The Sustainable Reason Restaurant Chefs Love Steak Tartare

If you want to impress your dining companion at a high-end eating establishment, toss out the words "steak tartare." It's a French dish that took root with U.S. foodies during the late 1800s, says MasterClass. Around that time, the Italian raw beef carpaccio started gaining popularity in the states, and in Paris steak tartare was being served as "steak à l'Americaine." Today, you'd be hard-pressed to find a French café, trendy all-day brunch spot, or fancy restaurant that doesn't serve steak tartare. 

To make it, raw steak is finely chopped and combined with whatever ingredients the chef prefers. These can include mustard seeds, diced onion, plums, chopped nuts, shallots, truffles, Worcestershire sauce, crushed anchovies, and parsley, among others. Alton Brown uses salty capers and chopped fresh celery leaves in his version, per Food Network. The biggest limitation here is a cook's imagination. You simply chop up the ingredients like you might prepare a salad, and it all gets adhered together by raw egg yolk.

With such an exotic-sounding name like "steak tartare," you'd probably expect the dish to carry a lofty price tag to match. In December 2022, AgriLife Today reported that the price of beef is higher than it's been in decades due to inflation. Plus, considering steak tartare resides on the menus of some of the fanciest restaurants in the world, it must be a costly dish for restaurants to make ... right? Think again. Believe it or not, there's a sustainable reason why chefs love steak tartare.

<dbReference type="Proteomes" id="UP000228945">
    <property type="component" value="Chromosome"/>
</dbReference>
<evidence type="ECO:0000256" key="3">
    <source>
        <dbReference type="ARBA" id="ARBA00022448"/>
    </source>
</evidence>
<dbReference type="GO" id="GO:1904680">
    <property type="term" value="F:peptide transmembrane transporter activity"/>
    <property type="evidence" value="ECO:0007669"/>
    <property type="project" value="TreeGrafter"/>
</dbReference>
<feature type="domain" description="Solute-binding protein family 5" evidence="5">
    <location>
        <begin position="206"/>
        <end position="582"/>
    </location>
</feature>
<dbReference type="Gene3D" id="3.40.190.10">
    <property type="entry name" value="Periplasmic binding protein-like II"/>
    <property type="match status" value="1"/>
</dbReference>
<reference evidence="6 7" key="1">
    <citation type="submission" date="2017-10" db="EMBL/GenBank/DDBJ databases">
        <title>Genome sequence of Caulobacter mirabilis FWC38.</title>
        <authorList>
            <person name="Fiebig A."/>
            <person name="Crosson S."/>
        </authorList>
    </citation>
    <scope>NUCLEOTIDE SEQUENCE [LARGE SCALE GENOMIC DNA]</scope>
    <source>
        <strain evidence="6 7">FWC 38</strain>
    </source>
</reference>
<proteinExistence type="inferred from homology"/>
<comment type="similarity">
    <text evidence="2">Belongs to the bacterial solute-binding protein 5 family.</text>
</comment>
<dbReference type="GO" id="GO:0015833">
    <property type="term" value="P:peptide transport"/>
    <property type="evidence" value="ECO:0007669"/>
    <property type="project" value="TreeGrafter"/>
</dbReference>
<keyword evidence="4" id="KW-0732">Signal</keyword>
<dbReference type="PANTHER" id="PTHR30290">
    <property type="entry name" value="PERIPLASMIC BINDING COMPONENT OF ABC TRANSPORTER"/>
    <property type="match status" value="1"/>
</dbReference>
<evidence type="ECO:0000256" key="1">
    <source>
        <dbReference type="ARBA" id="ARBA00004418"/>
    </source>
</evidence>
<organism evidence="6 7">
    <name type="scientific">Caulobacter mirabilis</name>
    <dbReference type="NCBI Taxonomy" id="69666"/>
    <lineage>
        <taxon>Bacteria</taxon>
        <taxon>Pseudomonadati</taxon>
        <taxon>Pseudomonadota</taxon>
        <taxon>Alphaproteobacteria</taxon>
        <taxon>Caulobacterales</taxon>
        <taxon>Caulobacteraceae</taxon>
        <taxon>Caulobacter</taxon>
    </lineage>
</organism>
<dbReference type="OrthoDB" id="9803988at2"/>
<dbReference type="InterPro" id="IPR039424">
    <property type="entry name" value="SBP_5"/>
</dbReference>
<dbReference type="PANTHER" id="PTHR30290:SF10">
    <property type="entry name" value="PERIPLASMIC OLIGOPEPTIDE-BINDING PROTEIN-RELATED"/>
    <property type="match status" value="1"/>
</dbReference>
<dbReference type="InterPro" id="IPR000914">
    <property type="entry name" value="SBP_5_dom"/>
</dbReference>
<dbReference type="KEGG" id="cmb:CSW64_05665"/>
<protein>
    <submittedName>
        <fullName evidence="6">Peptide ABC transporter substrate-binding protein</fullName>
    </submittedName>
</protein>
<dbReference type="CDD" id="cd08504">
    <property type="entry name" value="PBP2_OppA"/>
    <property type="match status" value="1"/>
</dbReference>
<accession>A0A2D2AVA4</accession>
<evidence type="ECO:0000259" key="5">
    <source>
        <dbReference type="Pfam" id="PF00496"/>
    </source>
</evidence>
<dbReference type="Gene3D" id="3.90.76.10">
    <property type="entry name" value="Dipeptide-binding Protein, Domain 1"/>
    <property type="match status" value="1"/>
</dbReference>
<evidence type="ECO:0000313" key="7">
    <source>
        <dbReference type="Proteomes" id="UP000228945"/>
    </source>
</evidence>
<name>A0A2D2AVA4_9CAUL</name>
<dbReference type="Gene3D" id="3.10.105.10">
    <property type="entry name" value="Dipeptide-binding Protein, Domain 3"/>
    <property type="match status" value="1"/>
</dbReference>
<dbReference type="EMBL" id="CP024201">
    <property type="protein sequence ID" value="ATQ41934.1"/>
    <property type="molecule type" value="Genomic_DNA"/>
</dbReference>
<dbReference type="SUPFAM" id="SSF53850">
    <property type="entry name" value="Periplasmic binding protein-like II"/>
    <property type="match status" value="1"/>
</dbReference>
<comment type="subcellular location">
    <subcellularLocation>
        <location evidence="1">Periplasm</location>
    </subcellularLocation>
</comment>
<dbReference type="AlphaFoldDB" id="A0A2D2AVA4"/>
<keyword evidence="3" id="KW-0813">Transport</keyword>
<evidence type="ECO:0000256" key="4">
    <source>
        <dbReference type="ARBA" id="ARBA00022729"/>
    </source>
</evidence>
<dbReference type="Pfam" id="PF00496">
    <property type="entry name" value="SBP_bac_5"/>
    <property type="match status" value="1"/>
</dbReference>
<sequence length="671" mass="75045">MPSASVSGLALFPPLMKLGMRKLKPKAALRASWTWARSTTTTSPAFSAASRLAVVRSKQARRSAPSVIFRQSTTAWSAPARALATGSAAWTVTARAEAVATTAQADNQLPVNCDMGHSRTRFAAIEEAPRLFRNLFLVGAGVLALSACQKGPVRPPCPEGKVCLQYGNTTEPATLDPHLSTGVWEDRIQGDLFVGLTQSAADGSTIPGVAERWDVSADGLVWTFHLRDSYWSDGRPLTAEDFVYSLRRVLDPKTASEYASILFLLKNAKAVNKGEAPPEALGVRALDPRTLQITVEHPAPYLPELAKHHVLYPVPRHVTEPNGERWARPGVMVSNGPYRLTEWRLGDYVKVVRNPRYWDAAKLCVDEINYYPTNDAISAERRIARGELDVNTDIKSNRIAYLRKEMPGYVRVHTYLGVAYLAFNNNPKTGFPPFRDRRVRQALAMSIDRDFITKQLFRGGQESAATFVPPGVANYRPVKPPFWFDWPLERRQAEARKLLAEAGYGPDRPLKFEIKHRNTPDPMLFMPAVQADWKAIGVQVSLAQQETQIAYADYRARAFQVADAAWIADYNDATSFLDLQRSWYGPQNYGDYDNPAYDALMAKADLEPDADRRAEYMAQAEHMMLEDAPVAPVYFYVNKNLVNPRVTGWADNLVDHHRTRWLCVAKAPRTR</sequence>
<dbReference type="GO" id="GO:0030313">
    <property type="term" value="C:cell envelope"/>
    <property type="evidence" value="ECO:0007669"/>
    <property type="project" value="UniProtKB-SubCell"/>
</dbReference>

Steak tartare prevents waste

It may be a delicious appetizer, but steak tartare is also a wicked smart economical move for restaurants. Chef Jesus "Chuy" Cervantes of Torst Bar in Brooklyn, NYC says restaurants serve steak tartare to "use up the scraps" of larger steak entrée dishes, via Food & Wine

Adding steak tartare to the menu is a thrifty industry secret employed by smaller restaurants as well as some of the most prestigious establishments in the fine dining world. For instance, Amélie in Manhattan's Upper West Side has been recognized by Michelin Guide every year since opening in 2017, and it serves a killer tartare.

As varied and customizable as steak tartare can be, its range is also wide enough to encompass a pretty substantial margin of error. In "Les Halles Cookbook," Anthony Bourdain says good steak tartare is all about "fresh beef, freshly hand-chopped at the very last minute and mixed tableside," via Bloomberg. "Do not dare use a food processor on this dish — you'll utterly destroy it." Three-Michelin starred chef Christopher Kostow agrees. "It's on so many menus, and I can count on one hand the number of great tartares I've had," the chef told Robb Report.